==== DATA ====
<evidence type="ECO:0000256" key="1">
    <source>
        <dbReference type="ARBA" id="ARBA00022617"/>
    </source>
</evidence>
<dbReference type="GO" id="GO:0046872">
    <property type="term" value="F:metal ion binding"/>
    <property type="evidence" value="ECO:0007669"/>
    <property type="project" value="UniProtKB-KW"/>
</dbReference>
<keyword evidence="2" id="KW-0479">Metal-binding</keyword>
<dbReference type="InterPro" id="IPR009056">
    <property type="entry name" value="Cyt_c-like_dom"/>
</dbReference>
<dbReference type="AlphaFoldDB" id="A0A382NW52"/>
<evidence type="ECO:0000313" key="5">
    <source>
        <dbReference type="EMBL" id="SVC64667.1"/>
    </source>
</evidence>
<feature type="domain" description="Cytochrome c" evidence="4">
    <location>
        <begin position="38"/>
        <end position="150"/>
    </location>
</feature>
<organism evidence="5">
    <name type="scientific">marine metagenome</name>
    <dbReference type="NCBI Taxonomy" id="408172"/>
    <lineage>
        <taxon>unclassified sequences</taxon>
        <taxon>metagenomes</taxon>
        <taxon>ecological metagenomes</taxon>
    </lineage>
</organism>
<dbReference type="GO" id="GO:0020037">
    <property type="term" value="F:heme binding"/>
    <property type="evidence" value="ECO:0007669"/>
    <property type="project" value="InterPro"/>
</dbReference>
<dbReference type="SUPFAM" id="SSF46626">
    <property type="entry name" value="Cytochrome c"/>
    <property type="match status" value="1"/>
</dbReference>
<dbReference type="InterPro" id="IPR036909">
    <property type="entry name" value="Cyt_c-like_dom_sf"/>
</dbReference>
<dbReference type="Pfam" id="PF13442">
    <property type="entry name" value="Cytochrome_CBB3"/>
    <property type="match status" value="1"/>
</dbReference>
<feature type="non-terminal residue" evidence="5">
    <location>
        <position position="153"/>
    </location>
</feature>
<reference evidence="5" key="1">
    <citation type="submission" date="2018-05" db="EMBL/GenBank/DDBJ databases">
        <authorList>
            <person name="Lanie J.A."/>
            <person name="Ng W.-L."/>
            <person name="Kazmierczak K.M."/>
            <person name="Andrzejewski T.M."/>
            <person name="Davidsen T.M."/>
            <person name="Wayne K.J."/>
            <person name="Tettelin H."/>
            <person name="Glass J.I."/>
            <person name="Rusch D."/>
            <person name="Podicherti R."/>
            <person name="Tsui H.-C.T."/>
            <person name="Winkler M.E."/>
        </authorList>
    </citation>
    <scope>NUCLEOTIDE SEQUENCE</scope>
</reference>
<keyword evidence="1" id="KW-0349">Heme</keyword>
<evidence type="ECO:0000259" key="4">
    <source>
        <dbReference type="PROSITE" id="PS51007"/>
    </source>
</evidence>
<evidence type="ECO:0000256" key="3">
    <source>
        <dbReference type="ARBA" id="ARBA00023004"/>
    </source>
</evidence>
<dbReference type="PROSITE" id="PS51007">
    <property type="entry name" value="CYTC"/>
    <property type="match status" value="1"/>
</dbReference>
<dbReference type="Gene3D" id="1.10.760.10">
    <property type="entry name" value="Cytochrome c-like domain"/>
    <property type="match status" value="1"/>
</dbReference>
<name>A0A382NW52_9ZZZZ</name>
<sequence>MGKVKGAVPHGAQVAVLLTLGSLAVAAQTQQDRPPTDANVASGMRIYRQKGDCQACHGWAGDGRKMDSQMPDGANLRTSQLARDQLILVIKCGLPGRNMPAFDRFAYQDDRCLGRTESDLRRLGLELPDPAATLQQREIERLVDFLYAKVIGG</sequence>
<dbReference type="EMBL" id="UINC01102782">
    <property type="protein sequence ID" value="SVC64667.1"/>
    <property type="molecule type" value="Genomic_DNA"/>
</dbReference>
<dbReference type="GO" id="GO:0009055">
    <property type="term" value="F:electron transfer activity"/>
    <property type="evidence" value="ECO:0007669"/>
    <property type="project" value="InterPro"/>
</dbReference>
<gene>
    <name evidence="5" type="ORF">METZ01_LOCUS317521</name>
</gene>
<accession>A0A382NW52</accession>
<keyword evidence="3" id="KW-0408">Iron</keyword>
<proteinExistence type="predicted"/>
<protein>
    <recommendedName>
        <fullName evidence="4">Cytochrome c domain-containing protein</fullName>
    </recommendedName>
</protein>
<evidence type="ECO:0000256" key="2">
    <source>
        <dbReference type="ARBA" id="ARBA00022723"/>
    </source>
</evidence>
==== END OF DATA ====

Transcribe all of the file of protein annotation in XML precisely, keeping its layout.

<evidence type="ECO:0000256" key="1">
    <source>
        <dbReference type="ARBA" id="ARBA00022617"/>
    </source>
</evidence>
<dbReference type="GO" id="GO:0046872">
    <property type="term" value="F:metal ion binding"/>
    <property type="evidence" value="ECO:0007669"/>
    <property type="project" value="UniProtKB-KW"/>
</dbReference>
<keyword evidence="2" id="KW-0479">Metal-binding</keyword>
<dbReference type="InterPro" id="IPR009056">
    <property type="entry name" value="Cyt_c-like_dom"/>
</dbReference>
<dbReference type="AlphaFoldDB" id="A0A382NW52"/>
<evidence type="ECO:0000313" key="5">
    <source>
        <dbReference type="EMBL" id="SVC64667.1"/>
    </source>
</evidence>
<feature type="domain" description="Cytochrome c" evidence="4">
    <location>
        <begin position="38"/>
        <end position="150"/>
    </location>
</feature>
<organism evidence="5">
    <name type="scientific">marine metagenome</name>
    <dbReference type="NCBI Taxonomy" id="408172"/>
    <lineage>
        <taxon>unclassified sequences</taxon>
        <taxon>metagenomes</taxon>
        <taxon>ecological metagenomes</taxon>
    </lineage>
</organism>
<dbReference type="GO" id="GO:0020037">
    <property type="term" value="F:heme binding"/>
    <property type="evidence" value="ECO:0007669"/>
    <property type="project" value="InterPro"/>
</dbReference>
<dbReference type="SUPFAM" id="SSF46626">
    <property type="entry name" value="Cytochrome c"/>
    <property type="match status" value="1"/>
</dbReference>
<dbReference type="InterPro" id="IPR036909">
    <property type="entry name" value="Cyt_c-like_dom_sf"/>
</dbReference>
<dbReference type="Pfam" id="PF13442">
    <property type="entry name" value="Cytochrome_CBB3"/>
    <property type="match status" value="1"/>
</dbReference>
<feature type="non-terminal residue" evidence="5">
    <location>
        <position position="153"/>
    </location>
</feature>
<reference evidence="5" key="1">
    <citation type="submission" date="2018-05" db="EMBL/GenBank/DDBJ databases">
        <authorList>
            <person name="Lanie J.A."/>
            <person name="Ng W.-L."/>
            <person name="Kazmierczak K.M."/>
            <person name="Andrzejewski T.M."/>
            <person name="Davidsen T.M."/>
            <person name="Wayne K.J."/>
            <person name="Tettelin H."/>
            <person name="Glass J.I."/>
            <person name="Rusch D."/>
            <person name="Podicherti R."/>
            <person name="Tsui H.-C.T."/>
            <person name="Winkler M.E."/>
        </authorList>
    </citation>
    <scope>NUCLEOTIDE SEQUENCE</scope>
</reference>
<keyword evidence="1" id="KW-0349">Heme</keyword>
<evidence type="ECO:0000259" key="4">
    <source>
        <dbReference type="PROSITE" id="PS51007"/>
    </source>
</evidence>
<evidence type="ECO:0000256" key="3">
    <source>
        <dbReference type="ARBA" id="ARBA00023004"/>
    </source>
</evidence>
<dbReference type="PROSITE" id="PS51007">
    <property type="entry name" value="CYTC"/>
    <property type="match status" value="1"/>
</dbReference>
<dbReference type="Gene3D" id="1.10.760.10">
    <property type="entry name" value="Cytochrome c-like domain"/>
    <property type="match status" value="1"/>
</dbReference>
<name>A0A382NW52_9ZZZZ</name>
<sequence>MGKVKGAVPHGAQVAVLLTLGSLAVAAQTQQDRPPTDANVASGMRIYRQKGDCQACHGWAGDGRKMDSQMPDGANLRTSQLARDQLILVIKCGLPGRNMPAFDRFAYQDDRCLGRTESDLRRLGLELPDPAATLQQREIERLVDFLYAKVIGG</sequence>
<dbReference type="EMBL" id="UINC01102782">
    <property type="protein sequence ID" value="SVC64667.1"/>
    <property type="molecule type" value="Genomic_DNA"/>
</dbReference>
<dbReference type="GO" id="GO:0009055">
    <property type="term" value="F:electron transfer activity"/>
    <property type="evidence" value="ECO:0007669"/>
    <property type="project" value="InterPro"/>
</dbReference>
<gene>
    <name evidence="5" type="ORF">METZ01_LOCUS317521</name>
</gene>
<accession>A0A382NW52</accession>
<keyword evidence="3" id="KW-0408">Iron</keyword>
<proteinExistence type="predicted"/>
<protein>
    <recommendedName>
        <fullName evidence="4">Cytochrome c domain-containing protein</fullName>
    </recommendedName>
</protein>
<evidence type="ECO:0000256" key="2">
    <source>
        <dbReference type="ARBA" id="ARBA00022723"/>
    </source>
</evidence>